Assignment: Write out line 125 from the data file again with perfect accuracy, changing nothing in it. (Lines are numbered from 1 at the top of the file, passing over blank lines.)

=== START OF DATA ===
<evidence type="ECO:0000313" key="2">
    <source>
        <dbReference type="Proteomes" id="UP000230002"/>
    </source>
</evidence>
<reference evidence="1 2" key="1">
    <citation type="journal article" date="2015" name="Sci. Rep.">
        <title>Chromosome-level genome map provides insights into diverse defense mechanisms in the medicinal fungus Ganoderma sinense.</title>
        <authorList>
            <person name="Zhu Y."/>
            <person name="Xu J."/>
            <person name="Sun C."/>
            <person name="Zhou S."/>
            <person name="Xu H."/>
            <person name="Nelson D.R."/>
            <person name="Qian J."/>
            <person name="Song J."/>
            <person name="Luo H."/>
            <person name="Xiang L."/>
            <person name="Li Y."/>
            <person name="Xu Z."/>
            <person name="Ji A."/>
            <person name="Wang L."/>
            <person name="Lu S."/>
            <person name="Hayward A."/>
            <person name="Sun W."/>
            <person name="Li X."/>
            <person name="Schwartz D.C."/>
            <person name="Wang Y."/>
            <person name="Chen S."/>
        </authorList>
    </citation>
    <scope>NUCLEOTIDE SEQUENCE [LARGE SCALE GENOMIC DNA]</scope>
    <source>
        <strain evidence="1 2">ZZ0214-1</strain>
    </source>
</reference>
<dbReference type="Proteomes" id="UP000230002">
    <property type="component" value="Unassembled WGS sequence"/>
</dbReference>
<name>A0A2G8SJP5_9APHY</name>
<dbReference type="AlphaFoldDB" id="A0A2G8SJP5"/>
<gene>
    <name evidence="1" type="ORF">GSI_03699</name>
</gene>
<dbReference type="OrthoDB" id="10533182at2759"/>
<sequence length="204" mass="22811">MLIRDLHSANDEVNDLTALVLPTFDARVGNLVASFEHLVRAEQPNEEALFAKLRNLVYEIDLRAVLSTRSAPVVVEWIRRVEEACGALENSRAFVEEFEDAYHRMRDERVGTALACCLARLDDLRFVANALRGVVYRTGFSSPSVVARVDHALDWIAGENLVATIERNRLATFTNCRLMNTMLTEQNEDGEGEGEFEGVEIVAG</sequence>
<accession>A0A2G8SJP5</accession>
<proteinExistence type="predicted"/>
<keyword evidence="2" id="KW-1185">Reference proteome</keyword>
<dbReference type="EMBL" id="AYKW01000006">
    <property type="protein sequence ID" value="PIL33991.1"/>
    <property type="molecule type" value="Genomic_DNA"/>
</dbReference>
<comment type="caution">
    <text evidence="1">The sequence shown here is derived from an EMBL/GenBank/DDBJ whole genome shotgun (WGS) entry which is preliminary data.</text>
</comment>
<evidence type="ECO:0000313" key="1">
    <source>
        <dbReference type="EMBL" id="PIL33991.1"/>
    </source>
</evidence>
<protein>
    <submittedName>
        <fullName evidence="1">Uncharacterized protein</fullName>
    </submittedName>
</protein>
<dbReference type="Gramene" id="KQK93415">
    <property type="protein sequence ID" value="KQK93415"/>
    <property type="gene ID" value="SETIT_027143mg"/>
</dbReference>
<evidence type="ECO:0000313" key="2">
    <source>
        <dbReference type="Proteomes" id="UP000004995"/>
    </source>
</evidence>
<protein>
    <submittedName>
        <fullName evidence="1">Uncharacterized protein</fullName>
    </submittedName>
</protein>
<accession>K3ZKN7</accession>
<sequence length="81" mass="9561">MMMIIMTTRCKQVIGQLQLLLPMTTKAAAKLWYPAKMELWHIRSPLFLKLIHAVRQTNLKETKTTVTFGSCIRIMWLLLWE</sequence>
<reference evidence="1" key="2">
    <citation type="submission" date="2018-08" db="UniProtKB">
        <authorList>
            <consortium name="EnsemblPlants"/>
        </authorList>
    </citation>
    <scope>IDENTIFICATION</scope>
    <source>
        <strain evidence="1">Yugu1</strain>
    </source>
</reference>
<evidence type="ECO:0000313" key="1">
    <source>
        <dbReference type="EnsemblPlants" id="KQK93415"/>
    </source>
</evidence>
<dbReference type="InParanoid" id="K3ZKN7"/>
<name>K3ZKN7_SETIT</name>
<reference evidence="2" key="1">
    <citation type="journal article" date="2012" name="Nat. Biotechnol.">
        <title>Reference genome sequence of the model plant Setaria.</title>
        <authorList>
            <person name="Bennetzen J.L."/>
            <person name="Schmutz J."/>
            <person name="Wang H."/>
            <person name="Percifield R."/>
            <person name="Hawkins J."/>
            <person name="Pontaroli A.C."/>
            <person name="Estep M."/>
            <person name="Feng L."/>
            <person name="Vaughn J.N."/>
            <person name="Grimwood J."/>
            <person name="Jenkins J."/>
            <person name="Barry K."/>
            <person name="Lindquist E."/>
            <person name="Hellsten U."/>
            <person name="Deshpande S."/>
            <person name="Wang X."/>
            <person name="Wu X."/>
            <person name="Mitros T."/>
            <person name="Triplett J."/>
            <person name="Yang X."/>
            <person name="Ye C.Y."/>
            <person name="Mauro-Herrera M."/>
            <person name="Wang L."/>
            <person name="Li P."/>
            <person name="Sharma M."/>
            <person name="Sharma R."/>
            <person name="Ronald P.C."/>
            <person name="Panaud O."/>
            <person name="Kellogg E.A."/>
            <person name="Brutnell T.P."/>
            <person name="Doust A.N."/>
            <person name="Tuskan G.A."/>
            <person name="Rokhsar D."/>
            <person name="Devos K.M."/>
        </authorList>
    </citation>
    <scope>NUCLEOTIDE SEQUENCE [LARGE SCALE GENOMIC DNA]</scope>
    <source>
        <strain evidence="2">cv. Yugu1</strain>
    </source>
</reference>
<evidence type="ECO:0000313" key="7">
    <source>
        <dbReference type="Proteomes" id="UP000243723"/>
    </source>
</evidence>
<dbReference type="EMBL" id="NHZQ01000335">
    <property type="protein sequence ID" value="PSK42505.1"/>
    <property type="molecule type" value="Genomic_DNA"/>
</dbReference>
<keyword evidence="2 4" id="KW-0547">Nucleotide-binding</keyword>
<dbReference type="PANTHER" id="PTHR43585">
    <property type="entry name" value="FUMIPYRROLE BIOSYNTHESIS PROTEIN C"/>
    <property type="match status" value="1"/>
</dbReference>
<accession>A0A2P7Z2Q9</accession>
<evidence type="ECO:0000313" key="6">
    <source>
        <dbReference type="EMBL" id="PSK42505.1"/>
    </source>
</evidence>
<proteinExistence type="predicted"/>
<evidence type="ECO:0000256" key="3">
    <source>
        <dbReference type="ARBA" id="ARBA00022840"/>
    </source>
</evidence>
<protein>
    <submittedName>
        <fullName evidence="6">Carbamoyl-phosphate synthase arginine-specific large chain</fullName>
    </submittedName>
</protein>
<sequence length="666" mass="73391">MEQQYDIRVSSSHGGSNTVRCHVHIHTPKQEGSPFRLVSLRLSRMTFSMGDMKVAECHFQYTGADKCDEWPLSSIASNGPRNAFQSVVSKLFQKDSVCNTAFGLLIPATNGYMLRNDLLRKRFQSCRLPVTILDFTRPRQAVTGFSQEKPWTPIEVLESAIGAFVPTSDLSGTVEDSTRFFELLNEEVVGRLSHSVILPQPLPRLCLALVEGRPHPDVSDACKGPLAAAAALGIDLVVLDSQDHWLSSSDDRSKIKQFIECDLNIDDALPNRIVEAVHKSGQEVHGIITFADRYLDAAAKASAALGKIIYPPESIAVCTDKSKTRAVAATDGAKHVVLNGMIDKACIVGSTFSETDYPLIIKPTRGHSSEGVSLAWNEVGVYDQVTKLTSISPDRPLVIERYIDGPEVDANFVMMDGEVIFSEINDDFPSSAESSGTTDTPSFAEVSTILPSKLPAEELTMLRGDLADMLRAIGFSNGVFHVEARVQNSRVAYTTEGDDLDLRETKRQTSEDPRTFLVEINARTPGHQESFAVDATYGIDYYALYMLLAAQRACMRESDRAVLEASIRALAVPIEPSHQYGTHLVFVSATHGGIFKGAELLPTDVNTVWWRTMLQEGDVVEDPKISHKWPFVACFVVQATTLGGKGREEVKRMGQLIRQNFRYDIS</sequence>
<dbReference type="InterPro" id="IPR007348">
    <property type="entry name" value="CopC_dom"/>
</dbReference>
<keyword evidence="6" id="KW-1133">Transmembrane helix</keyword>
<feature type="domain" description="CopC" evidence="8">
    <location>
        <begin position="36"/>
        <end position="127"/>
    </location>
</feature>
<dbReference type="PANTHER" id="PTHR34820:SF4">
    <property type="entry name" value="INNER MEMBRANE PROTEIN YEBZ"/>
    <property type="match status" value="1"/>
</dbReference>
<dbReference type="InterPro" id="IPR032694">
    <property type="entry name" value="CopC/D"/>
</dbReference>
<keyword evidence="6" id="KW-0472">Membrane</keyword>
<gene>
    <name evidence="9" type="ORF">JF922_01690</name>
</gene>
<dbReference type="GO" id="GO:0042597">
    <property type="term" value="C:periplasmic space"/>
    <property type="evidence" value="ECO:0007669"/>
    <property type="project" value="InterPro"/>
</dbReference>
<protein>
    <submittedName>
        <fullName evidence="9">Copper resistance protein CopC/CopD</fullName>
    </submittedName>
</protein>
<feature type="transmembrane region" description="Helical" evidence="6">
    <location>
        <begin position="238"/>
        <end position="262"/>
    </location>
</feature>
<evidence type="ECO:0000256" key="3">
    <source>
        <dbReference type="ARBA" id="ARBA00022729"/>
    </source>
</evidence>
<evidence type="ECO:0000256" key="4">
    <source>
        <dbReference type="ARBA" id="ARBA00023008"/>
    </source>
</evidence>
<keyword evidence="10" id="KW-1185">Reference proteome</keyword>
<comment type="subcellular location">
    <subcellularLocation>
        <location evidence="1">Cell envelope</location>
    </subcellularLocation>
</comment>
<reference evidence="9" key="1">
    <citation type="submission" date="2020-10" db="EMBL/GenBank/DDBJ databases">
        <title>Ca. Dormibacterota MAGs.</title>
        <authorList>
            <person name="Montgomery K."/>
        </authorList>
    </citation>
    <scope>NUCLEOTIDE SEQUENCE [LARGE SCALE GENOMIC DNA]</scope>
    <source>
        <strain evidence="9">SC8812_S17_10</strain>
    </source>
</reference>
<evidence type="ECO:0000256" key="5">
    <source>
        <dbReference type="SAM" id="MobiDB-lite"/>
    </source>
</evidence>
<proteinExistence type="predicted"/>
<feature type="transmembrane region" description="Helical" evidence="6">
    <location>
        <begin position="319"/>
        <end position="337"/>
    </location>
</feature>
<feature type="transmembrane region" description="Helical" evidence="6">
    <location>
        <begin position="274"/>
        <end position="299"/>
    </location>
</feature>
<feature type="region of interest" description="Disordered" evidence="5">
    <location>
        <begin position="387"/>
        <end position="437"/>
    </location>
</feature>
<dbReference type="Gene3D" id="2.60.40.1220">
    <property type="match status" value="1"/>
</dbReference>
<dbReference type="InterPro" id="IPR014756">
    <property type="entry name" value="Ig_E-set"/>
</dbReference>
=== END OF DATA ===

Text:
            <person name="Yang X."/>